Yep, it’s rubber-hose time, folks: a rapid-fire Q&A for those shifty-looking usual suspects ...
What crime novel would you most like to have written?
POMPEII by Robert Harris, set in the year of my birth – not totally crime-crime but an engineer has to solve a mystery and does. It has a magic cake mix for me, ancient history and superb writing.
What fictional character would you most like to have been?
Princess Leia from the Star Wars series. She wears great bikinis, gets up close and uncomfortable with Jaba the Hutt (who, in reality, outside my delusions, looks more like me) and lives through it. And she has doughnuts over her ears, so she’s never short of a snack.
Who do I read for guilty pleasure?
Other people’s clever quotes. Why guilty? I never remember them. The one I keep close even though how close it is to the original saying, who knows, is one by Confucius: ‘He who flatters a man is his downfall. He who tells him of his faults is his maker.’
Most satisfying writing moment?
The dawning belief that I really wouldn’t go to hell if I wrote about rude words and sex in my stories. I tell my shocked (female) friends, ‘It was God that put the sex in man, and it’s not God’s fault (or mine) if men found rude words to describe it.’
The best Irish crime novel is …
WHO SLAUGHTERED THE CELTIC TIGER by Weall Wantaknow. (Cecilia Ahern is here [in Cyprus] in translation! Bet Irish crime isn’t.) However, I read reviews and there are some fine Irish writers of the genre on the scene if reviews are to be believed. I’m not lickin’ up, honest, I loved ABSOLUTE ZERO COOL but that was far more than just a novel with a crime. That story goes under cerebral genre. It had so much of the “wow, that’s cool, intelligent writing, that’s something deep to think about” element that is not the stuff of the ‘ordinary’ formulaic crime read. And I’ve read more formula crime than babies have formula. I loved the Wexford series (years ago – nothing to do with Wexford in Ireland, sorry) because of the late but smashing George Baker in the role.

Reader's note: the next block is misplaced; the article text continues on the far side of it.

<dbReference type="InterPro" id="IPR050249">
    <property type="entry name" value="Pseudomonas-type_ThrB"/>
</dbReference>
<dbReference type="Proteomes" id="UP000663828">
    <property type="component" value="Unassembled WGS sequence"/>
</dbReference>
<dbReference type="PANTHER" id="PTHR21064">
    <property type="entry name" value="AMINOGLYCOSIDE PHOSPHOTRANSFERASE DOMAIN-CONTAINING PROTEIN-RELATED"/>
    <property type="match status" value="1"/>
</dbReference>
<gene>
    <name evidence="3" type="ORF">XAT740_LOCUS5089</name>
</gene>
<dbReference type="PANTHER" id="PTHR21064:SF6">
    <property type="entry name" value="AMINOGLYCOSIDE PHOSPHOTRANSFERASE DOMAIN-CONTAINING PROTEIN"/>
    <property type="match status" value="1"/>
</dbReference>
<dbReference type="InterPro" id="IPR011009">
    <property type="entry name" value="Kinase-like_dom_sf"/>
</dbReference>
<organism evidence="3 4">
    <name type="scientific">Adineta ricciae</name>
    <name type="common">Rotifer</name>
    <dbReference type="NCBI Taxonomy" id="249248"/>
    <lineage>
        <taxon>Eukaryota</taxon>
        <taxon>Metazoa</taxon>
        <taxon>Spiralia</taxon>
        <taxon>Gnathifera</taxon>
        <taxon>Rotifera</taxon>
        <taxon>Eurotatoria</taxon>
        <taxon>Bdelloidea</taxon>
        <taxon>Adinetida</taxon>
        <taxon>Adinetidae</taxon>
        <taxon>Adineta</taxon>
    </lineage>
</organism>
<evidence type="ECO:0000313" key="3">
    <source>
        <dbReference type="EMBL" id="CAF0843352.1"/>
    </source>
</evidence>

What Irish crime novel would make a great movie?
The Quartet from my book TO DIE OR NOT TO DIE. Frank McNally described that as, ‘A dark and twisted tale of secrets, misunderstandings and blighted lives …’ It has all the elements: sex, animals eating human flesh, (which no good crime story should be without!) and people gnawing on each other’s psyches … and a murder.
Worst/best thing about being a writer?
Worst: I lose patience when I can’t type as fast as my brain wants to give out. Best: Getting a book into actual print, holding your dream, as it were.
The pitch for your next book is …
It’s a story of the supernatural and how fascination with celebrity manages to take over the minds of kids to such an extent that the connection disrupts their lives, and the dead star that just won’t lie down and leave them and their shrink alone.
Who are you reading right now?
No one, I’m on the trot trying to promote moi!
God appears and says you can read OR write. Which would it be?
That’s a shite question. (Rude sentence optional.) It’s as the old song says, like a circle in a spiral like a wheel within a wheel … If you write you are reading what you put down, yes? So, one would cancel out the other, right? Or is it early onset Alzheimer’s with mise? I hope St Peter has better questions when I arrive at The Gate; I’m not very bright with trick questions.
Three best words to describe your writing …
Brilliant, beautiful and bullshit.
Colette Ni Reamonn Ioannidou’s TO DIE OR NOT TO DIE is published by Armida Publications.
“Burke shows again that he’s not just a comic genius, but also a fine dramatic writer and storyteller.” – Booklist. “Prose both scabrous and poetic.” – Publishers Weekly. “Proust meets Chandler over a pint of Guinness.” – Spectator. “Among the most memorable books of the year, of any genre.” – Sunday Times. “A hardboiled delight.” – Guardian. “Imagine Donald Westlake and Richard Stark collaborating on a screwball noir.” – Kirkus Reviews. “A cross between Raymond Chandler and Flann O’Brien.” – John Banville.